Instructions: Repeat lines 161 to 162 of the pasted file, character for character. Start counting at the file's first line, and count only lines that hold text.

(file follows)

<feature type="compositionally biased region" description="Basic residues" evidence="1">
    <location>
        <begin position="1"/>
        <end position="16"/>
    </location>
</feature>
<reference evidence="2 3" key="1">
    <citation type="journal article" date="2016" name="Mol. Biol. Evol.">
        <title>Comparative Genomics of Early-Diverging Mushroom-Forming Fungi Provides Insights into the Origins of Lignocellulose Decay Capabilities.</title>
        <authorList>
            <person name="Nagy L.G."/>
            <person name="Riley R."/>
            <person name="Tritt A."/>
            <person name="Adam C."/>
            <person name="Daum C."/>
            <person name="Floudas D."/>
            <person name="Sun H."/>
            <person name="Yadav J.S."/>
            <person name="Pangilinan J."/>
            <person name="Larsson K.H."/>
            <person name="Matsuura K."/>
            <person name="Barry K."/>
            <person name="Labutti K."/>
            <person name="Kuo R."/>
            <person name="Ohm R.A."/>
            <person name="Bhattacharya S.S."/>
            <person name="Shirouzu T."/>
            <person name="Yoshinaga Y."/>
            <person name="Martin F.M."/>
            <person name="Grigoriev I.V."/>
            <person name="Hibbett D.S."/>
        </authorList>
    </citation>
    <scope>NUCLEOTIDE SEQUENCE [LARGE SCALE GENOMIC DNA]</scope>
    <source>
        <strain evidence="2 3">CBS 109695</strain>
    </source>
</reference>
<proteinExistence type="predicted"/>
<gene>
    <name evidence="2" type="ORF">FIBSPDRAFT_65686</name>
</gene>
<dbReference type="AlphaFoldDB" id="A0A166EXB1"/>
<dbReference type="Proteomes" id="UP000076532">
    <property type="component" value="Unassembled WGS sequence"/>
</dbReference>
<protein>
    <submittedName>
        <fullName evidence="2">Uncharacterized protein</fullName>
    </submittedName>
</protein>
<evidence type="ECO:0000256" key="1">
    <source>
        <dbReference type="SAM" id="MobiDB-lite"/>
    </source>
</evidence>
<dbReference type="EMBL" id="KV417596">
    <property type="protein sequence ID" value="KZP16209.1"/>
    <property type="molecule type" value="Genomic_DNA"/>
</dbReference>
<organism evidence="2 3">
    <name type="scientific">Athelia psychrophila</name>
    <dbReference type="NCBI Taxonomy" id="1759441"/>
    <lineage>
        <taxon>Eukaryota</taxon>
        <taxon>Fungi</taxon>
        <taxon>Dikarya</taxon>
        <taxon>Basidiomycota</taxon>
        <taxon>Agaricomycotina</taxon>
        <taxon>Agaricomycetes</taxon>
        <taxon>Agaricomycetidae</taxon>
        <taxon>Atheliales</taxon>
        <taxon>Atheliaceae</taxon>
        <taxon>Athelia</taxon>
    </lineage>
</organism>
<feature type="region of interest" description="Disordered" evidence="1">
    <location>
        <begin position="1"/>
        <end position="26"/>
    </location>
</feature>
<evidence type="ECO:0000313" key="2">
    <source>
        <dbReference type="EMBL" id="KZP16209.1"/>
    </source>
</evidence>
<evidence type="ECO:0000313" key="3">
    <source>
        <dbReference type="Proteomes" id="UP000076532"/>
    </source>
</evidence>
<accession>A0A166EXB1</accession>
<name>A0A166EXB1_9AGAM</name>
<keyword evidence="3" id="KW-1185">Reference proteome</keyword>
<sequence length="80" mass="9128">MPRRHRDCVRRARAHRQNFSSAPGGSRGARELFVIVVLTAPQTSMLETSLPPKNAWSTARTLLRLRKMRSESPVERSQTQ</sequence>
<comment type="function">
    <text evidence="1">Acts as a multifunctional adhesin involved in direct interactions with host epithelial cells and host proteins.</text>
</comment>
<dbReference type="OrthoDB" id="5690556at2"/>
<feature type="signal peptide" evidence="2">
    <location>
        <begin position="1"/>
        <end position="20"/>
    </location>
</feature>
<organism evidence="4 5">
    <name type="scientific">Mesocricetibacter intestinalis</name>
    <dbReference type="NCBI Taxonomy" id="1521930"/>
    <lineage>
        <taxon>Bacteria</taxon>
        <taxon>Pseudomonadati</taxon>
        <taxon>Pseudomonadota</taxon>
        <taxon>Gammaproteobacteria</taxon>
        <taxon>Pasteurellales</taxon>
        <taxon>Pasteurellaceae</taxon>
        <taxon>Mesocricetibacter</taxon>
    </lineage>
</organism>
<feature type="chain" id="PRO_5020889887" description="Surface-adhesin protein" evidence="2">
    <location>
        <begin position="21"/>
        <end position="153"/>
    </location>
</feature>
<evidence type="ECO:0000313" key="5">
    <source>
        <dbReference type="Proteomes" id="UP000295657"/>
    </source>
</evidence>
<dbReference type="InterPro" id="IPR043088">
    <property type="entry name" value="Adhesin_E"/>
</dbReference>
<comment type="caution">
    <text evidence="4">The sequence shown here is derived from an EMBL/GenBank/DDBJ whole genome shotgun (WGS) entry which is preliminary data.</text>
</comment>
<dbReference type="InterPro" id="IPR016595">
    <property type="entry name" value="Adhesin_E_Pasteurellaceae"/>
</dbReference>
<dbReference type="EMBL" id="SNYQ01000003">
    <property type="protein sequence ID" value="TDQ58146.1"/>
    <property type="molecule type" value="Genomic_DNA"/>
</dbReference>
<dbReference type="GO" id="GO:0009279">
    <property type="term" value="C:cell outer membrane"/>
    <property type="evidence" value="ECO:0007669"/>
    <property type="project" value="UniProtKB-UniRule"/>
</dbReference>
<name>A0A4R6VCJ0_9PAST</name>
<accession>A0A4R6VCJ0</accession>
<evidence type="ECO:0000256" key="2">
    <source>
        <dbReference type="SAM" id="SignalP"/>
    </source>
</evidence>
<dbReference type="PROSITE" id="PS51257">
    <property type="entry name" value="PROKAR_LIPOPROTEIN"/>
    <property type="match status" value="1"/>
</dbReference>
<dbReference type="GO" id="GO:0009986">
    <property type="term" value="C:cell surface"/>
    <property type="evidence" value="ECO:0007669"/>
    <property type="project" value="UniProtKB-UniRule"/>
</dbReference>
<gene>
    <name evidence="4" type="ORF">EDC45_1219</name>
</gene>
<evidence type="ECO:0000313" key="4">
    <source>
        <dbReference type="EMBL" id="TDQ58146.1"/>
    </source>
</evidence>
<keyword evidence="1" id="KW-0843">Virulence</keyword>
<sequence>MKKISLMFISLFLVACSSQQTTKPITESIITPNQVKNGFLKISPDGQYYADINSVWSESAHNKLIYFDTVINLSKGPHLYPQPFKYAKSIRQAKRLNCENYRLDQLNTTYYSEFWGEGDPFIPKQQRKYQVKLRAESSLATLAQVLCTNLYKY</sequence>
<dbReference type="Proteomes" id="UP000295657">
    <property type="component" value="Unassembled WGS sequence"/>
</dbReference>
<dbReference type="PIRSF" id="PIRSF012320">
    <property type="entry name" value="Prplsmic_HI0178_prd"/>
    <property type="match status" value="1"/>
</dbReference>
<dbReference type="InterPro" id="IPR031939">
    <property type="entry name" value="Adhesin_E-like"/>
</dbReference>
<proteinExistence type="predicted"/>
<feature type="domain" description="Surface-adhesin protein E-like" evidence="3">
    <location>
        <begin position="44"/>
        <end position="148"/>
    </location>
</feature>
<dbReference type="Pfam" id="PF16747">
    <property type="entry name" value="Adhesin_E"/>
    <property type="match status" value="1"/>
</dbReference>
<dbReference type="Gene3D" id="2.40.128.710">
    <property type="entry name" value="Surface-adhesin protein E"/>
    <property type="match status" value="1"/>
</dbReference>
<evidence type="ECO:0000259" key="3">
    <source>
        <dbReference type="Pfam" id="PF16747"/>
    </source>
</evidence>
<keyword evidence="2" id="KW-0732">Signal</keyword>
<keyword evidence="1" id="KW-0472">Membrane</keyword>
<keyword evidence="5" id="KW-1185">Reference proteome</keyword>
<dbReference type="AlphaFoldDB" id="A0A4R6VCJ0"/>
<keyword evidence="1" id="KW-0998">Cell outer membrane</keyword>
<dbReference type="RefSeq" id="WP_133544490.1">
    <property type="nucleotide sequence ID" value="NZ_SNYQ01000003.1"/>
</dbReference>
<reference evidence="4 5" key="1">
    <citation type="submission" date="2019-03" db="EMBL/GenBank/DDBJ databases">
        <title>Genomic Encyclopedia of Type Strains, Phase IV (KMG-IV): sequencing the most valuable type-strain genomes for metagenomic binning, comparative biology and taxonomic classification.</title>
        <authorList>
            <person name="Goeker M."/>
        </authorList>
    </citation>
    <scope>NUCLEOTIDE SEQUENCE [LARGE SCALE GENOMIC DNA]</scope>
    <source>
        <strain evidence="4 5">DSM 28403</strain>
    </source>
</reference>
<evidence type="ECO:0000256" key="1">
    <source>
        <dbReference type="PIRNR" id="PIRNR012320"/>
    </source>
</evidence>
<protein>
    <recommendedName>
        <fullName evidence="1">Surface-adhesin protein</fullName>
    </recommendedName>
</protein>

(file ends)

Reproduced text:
    <property type="term" value="C:cell surface"/>
    <property type="evidence" value="ECO:0007669"/>